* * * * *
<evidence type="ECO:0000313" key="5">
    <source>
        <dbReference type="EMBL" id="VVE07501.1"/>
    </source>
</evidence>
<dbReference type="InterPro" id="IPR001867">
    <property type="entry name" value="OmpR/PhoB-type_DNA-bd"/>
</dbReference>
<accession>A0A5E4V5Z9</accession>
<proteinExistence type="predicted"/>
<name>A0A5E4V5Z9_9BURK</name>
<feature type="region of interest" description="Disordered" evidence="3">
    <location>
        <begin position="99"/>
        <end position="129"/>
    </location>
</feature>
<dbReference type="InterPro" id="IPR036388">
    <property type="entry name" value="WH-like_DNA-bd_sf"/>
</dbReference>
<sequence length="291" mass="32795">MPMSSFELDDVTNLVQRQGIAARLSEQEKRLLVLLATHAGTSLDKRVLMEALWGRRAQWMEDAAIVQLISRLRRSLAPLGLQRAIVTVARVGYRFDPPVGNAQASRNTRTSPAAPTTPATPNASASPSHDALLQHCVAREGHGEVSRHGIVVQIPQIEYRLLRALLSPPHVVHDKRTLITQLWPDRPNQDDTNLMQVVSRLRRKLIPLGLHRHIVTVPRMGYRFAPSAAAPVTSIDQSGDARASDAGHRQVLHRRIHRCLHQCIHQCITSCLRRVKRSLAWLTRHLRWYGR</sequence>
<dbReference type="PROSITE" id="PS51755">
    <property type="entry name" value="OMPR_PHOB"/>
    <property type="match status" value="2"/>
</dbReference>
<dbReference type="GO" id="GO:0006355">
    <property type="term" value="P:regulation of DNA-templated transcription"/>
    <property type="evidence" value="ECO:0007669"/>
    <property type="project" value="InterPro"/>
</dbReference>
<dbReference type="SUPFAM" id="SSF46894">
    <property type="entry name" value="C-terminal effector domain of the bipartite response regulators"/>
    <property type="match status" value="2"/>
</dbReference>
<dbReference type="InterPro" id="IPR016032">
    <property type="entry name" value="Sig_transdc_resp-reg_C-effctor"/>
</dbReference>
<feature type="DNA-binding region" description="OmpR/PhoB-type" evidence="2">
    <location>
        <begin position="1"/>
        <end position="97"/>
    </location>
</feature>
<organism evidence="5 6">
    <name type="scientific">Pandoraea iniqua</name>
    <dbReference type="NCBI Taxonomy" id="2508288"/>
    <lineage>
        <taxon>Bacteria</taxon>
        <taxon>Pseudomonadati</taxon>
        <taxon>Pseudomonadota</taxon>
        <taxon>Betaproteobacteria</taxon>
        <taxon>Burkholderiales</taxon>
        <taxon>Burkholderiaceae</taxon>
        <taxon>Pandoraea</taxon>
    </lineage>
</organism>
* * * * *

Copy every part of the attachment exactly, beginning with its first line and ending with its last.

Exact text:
<evidence type="ECO:0000313" key="5">
    <source>
        <dbReference type="EMBL" id="VVE07501.1"/>
    </source>
</evidence>
<dbReference type="InterPro" id="IPR001867">
    <property type="entry name" value="OmpR/PhoB-type_DNA-bd"/>
</dbReference>
<accession>A0A5E4V5Z9</accession>
<proteinExistence type="predicted"/>
<name>A0A5E4V5Z9_9BURK</name>
<feature type="region of interest" description="Disordered" evidence="3">
    <location>
        <begin position="99"/>
        <end position="129"/>
    </location>
</feature>
<dbReference type="InterPro" id="IPR036388">
    <property type="entry name" value="WH-like_DNA-bd_sf"/>
</dbReference>
<sequence length="291" mass="32795">MPMSSFELDDVTNLVQRQGIAARLSEQEKRLLVLLATHAGTSLDKRVLMEALWGRRAQWMEDAAIVQLISRLRRSLAPLGLQRAIVTVARVGYRFDPPVGNAQASRNTRTSPAAPTTPATPNASASPSHDALLQHCVAREGHGEVSRHGIVVQIPQIEYRLLRALLSPPHVVHDKRTLITQLWPDRPNQDDTNLMQVVSRLRRKLIPLGLHRHIVTVPRMGYRFAPSAAAPVTSIDQSGDARASDAGHRQVLHRRIHRCLHQCIHQCITSCLRRVKRSLAWLTRHLRWYGR</sequence>
<dbReference type="PROSITE" id="PS51755">
    <property type="entry name" value="OMPR_PHOB"/>
    <property type="match status" value="2"/>
</dbReference>
<dbReference type="GO" id="GO:0006355">
    <property type="term" value="P:regulation of DNA-templated transcription"/>
    <property type="evidence" value="ECO:0007669"/>
    <property type="project" value="InterPro"/>
</dbReference>
<dbReference type="SUPFAM" id="SSF46894">
    <property type="entry name" value="C-terminal effector domain of the bipartite response regulators"/>
    <property type="match status" value="2"/>
</dbReference>
<dbReference type="InterPro" id="IPR016032">
    <property type="entry name" value="Sig_transdc_resp-reg_C-effctor"/>
</dbReference>
<feature type="DNA-binding region" description="OmpR/PhoB-type" evidence="2">
    <location>
        <begin position="1"/>
        <end position="97"/>
    </location>
</feature>
<organism evidence="5 6">
    <name type="scientific">Pandoraea iniqua</name>
    <dbReference type="NCBI Taxonomy" id="2508288"/>
    <lineage>
        <taxon>Bacteria</taxon>
        <taxon>Pseudomonadati</taxon>
        <taxon>Pseudomonadota</taxon>
        <taxon>Betaproteobacteria</taxon>
        <taxon>Burkholderiales</taxon>
        <taxon>Burkholderiaceae</taxon>
        <taxon>Pandoraea</taxon>
    </lineage>
</organism>